There are some folks who just can’t quite put the past behind them, who seem almost unhealthily fascinated and attracted to the trends, ideas, and styles of yesteryear. And while that can often increase one’s chances of embarrassment and foolishness, if nothing else, it can make for some pretty good music.
Such is the case with Daniel Land & The Modern Painters. The Manchester-based six-piece have a decided fixation on the sounds associated with the glory days of 4AD Records. Which means that, while listening to the five songs of the Imagining October EP, you’ll hear plenty of woozy, shimmery guitars that bring to mind the likes of Robin Guthrie (The Cocteau Twins) and Miki Berenyi (Lush).
What you won’t find, however, are similarly dreamy female vocals. Rather, vocal duties are handled by Land, whose hushed voice has been described, in so many words, as a combination of Elizabeth Fraser and Neil Halstead. Now, I wouldn’t go that far, but his vocals befit the music pretty well, especially on the gentle opener “Off Your Face Again,” which just drifts along nicely on never-ending swells of ringing, chiming guitars.
“Between The Acts” ventures a little further into Cocteau territory, recalling even more firmly the halcyon days of Heaven or Las Vegas or Treasure. And while there’s certainly part of me that finds it odd to not hear some angelic siren’s glossolalia weaving its way through the music, that has become something of a cliché. And so it’s actually kind of refreshing to hear a male voice accompany such delicate, ephemeral sounds.
If you spend any time on the group’s MySpace page, you’ll find things like “rainy Saturday evenings” and “winter walks on deserted beaches” listed right alongside their musical influences. Which really make sense while listening to “The Nights Are Falling,” the EP’s most ominous and foreboding track. Land can be heard singing here, but his words are buried beneath nocturnal waves of reverbed guitar and spectral synths — which eventually give way to “September, Look At October.”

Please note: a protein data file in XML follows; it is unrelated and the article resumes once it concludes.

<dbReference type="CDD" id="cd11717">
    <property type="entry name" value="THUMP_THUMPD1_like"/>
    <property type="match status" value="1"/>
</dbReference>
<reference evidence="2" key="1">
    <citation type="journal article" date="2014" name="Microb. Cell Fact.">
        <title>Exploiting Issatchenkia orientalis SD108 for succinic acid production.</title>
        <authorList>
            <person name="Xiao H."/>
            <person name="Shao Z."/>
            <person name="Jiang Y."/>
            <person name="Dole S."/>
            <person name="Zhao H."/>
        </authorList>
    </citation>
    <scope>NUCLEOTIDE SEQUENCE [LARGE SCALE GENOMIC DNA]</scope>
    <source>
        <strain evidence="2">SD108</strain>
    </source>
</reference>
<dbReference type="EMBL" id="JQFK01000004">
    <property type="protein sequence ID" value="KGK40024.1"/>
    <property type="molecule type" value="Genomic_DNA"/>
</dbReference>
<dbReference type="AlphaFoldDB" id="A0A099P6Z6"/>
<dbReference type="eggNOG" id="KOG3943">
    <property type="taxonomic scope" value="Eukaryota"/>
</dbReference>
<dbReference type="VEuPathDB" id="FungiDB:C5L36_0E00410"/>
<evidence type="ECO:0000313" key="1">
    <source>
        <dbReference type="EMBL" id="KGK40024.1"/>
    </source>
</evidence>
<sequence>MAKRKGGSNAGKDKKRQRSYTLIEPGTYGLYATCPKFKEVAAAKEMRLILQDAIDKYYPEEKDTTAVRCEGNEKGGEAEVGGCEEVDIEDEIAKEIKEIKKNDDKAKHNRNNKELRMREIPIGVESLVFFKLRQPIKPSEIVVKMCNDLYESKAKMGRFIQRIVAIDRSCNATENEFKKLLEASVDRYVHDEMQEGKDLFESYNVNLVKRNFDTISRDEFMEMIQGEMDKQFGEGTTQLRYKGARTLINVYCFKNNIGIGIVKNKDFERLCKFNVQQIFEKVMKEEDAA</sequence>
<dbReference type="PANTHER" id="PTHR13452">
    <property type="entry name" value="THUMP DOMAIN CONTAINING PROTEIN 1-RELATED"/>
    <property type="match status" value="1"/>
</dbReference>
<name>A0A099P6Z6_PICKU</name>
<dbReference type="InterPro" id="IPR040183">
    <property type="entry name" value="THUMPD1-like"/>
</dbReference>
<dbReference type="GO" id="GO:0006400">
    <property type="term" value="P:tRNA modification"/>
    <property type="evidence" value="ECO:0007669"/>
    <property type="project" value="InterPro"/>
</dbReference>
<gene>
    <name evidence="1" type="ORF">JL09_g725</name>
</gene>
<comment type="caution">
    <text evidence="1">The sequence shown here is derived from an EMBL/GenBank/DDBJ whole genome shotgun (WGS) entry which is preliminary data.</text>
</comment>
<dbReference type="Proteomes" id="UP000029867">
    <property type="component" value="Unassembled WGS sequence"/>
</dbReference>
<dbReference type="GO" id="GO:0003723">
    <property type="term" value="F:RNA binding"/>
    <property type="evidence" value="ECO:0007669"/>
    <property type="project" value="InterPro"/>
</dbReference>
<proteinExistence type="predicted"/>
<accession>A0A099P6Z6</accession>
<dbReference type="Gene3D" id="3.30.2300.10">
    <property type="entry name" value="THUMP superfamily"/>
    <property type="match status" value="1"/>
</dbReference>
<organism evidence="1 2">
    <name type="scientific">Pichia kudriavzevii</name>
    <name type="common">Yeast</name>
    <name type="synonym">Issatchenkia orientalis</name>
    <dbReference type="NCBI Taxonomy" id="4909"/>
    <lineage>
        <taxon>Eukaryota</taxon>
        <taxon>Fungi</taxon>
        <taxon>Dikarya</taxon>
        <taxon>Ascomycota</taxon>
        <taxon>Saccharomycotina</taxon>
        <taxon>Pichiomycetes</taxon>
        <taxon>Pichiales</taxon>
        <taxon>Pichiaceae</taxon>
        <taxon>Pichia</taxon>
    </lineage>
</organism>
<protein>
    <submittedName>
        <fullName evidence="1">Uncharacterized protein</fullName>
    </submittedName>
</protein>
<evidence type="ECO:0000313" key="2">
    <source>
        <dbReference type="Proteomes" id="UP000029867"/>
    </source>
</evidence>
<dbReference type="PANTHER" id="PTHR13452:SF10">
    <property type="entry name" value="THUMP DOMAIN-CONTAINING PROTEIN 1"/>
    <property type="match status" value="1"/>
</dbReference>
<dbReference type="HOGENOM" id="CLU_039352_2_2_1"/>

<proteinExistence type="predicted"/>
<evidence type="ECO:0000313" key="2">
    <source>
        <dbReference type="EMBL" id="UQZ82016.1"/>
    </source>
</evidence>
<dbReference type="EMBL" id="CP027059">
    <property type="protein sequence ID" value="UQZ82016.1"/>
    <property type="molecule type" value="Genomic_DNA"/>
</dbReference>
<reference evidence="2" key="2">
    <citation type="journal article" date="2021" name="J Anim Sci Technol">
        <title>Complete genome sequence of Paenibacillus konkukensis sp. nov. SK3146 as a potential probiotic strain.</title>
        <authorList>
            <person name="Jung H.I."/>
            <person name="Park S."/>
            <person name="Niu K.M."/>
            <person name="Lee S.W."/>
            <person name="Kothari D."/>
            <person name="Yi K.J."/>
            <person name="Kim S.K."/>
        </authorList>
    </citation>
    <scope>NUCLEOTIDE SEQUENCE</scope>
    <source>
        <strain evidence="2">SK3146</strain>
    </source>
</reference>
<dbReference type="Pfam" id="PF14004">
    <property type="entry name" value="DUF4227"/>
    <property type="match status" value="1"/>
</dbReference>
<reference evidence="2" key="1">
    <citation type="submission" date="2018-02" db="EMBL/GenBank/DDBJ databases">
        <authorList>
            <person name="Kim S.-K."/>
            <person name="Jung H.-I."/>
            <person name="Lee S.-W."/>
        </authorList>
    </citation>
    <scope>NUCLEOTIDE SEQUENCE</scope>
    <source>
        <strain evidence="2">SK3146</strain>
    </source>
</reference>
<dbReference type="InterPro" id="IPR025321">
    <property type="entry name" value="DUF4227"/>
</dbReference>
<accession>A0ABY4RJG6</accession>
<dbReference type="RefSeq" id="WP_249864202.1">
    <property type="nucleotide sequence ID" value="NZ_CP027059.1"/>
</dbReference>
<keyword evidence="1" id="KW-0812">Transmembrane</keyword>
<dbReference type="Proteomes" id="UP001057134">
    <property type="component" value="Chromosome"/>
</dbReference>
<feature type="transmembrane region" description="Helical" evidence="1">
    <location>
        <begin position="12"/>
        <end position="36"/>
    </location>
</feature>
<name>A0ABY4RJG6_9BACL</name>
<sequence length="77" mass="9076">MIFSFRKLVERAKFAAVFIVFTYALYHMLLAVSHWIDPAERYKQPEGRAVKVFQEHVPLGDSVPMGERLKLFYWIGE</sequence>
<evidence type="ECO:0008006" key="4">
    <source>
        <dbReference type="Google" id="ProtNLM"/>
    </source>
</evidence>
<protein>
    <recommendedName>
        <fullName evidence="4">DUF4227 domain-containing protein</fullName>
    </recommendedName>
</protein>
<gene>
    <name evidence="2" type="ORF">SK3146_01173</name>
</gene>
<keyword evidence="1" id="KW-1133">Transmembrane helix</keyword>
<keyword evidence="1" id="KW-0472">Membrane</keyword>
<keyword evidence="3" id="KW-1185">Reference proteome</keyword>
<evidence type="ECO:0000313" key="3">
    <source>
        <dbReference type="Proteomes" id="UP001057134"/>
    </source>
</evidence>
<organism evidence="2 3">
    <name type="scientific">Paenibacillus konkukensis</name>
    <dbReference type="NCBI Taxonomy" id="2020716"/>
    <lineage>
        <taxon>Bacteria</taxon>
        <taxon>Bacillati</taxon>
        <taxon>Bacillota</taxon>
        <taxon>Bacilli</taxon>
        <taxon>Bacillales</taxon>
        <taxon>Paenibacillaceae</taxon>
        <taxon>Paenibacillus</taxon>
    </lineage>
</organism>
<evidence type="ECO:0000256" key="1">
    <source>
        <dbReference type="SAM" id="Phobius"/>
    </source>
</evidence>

A nearly 8-minute track, it closes the EP out with booming drums and more of those oh-so gorgeous ethereal guitars. The band also incorporates some electronic programming in the song’s extended dénouement — which, while modern and technological and all, struck me as almost as gimmicky and clichéd these days as bringing in female vocals simply because you’re writing ethereal, Cocteaus-y songs.
Personally, I find that the more that Land and his bandmates attempt to be throwbacks, and revel in said position, the more refreshing and involving their music becomes. Which is not to say that there isn’t room for improvement.
The band is certainly capable of creating more than just a few lovely soundscapes and atmospherics, but at times, this does mean that they meander a bit much, apparently lost in their own swells and swirls. A good pop hook or two wouldn’t sound at all out of place. And as odd as this seems, given the band’s predilection for shoegaze — one that I share, I might add — I find myself wanting to hear some stronger, more upfront vocals. Bands like The Autumns and Bethany Curve have show time and again that you can, indeed, combine a powerful set of pipes with an equally sizable set of guitar effects, without any adverse effects whatsoever.
But there’s no doubt in my mind that these folks are on the right track, and have no reason whatsoever to be embarassed by their almost slavish devotion to the past. They still come out ahead in my book.
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I've also written for Christ and Pop Culture, ScreenAnarchy, Filmwell, and Christian Research Journal. I pay the bills by creating beautiful user interfaces and websites for Firespring and Red Bicycle.